Adding chemicals to materials to decrease flammability can be dated back to as early as 450 BC when the Egyptians used alum to reduce flammability of wood. Almost 2500 years later brominated flame retardants (BFRs) are used to prevent ignition of textiles, electronics and polymers. BFRs in major use today are polybrominated diphenyl ethers (PBDEs), hexabromocyclododecane (HBCDD) and tetrabromobisphenol A (TBBPA), including derivatives. There have been three industrial PBDE mixtures produced. Extensive scientific reporting has shown increasing concentrations of PBDEs in wildlife and in humans. This in combination with reports on their physico-chemical characteristics and chemical reactivity have led to that two of the PBDE products have been classified as being persistent, bioaccumulative and toxic, which has led to legislative measures, in e.g. EU, Norway and the USA.

The availability of pure reference standards is a prerequisite for much toxicologically related research. Hence the main objective of this thesis was to develop additional methods for synthesis of highly brominated diphenyl ethers. Further, to quantify and identify photolysis products of decabromodiphenyl ether (decaBDE) and to perform a case study regarding PBDE exposure in aircrafts.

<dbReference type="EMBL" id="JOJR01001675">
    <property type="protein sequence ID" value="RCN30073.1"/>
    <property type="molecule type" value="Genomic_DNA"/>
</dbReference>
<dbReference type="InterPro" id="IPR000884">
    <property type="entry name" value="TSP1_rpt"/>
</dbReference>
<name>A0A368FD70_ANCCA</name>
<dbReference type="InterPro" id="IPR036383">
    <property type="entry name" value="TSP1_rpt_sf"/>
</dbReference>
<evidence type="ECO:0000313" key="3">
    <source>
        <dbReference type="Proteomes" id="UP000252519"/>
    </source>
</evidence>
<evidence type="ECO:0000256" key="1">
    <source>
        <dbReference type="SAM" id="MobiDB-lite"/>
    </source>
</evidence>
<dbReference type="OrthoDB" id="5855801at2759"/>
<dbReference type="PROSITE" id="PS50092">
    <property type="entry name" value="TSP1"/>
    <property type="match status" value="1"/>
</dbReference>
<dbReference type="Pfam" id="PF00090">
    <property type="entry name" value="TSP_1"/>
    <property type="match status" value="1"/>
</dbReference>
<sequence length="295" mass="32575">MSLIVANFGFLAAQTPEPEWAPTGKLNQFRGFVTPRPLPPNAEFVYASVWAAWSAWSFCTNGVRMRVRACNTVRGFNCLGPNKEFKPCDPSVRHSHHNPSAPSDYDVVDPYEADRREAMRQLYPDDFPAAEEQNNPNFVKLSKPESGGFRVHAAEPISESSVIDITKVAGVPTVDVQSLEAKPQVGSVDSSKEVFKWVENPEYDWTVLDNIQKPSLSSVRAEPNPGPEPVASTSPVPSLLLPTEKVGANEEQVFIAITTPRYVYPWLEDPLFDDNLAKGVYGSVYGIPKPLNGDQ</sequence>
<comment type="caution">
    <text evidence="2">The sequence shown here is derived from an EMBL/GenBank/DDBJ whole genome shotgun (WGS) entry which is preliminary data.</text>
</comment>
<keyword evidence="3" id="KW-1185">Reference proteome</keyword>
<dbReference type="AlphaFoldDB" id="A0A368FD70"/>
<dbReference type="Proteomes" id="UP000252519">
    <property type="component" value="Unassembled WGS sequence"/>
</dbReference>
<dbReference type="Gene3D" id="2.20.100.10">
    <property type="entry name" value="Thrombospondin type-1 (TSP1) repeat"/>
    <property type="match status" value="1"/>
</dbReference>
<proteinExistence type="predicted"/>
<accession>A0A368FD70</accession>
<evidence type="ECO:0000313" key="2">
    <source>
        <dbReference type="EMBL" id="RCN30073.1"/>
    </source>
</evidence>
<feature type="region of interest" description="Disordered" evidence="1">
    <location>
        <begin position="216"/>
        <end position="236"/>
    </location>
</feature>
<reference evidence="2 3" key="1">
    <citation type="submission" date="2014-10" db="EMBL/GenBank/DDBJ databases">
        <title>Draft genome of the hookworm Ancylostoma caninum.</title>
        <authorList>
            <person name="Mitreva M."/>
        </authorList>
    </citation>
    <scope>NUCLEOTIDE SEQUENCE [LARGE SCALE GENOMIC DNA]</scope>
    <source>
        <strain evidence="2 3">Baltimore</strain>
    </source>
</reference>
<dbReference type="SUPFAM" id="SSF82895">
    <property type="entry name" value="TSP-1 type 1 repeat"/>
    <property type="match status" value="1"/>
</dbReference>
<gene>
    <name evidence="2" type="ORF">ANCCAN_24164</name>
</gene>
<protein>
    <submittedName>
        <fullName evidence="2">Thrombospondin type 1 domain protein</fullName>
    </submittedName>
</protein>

Synthesis of highly brominated BDE congeners by perbromination of mono- or diaminodiphenyl ethers followed by diazotization of the amino group(s) and introduction of hydrogen(s) in the molecules is a convenient route for synthesis of some octaBDEs and all nonaBDEs. Selective bromination of diaminodiphenyl ether, followed by diazotization of the amino groups and substitution with bromines yielded a hexaBDE or a heptaBDE which were then further brominated to octaBDE congeners.

Even though several studies have been performed on photolysis of decaBDE a new study with a more quantitative approach was performed as part of this thesis. Debrominated PBDE products were identified and quantified and a marker PBDE for UV degradation of DecaBDE was identified i.e., 2,2’,3,3’,5,5’,6,6-octabromodiphenyl ether (BDE-202). Polybrominated dibenzofuranes, methoxlated brominated dibenzofuranes, pentabromophenol and hydroxylated bromobenzenes were also detected. The PBDEs accounted for approximately 90% of the total amount of substances in each sample and the PBDFs for about 10%. Also, a case study on potential exposure to PBDEs in humans travelling long distances by aircraft was done. It was shown that PBDE concentrations in dust onboard aircrafts may be high and increased PBDE serum levels were indicated in a majority of the travellers.

The present thesis has contributed to make higher brominated diphenyl ethers available as reference standards, allowing better quantitative assessments possible regarding both abiotic studies and exposure assessments. New toxicological testing can also be pursued.

Place, publisher, year, edition, pages
Stockholm: Institutionen för miljökemi, 2008. 81 p.
National Category
Environmental Sciences
Research subject
Environmental Chemistry
Identifiers
urn:nbn:se:su:diva-7519 (URN)978-91-7155-579-3 (ISBN)
Public defence
2008-05-23, Magnélisalen, Kemiska övningslaboratoriet, Svante Arrhenius väg 12 A, Stockholm, 13:00
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Supervisors
Available from: 2008-04-23 Created: 2008-04-23Bibliographically approved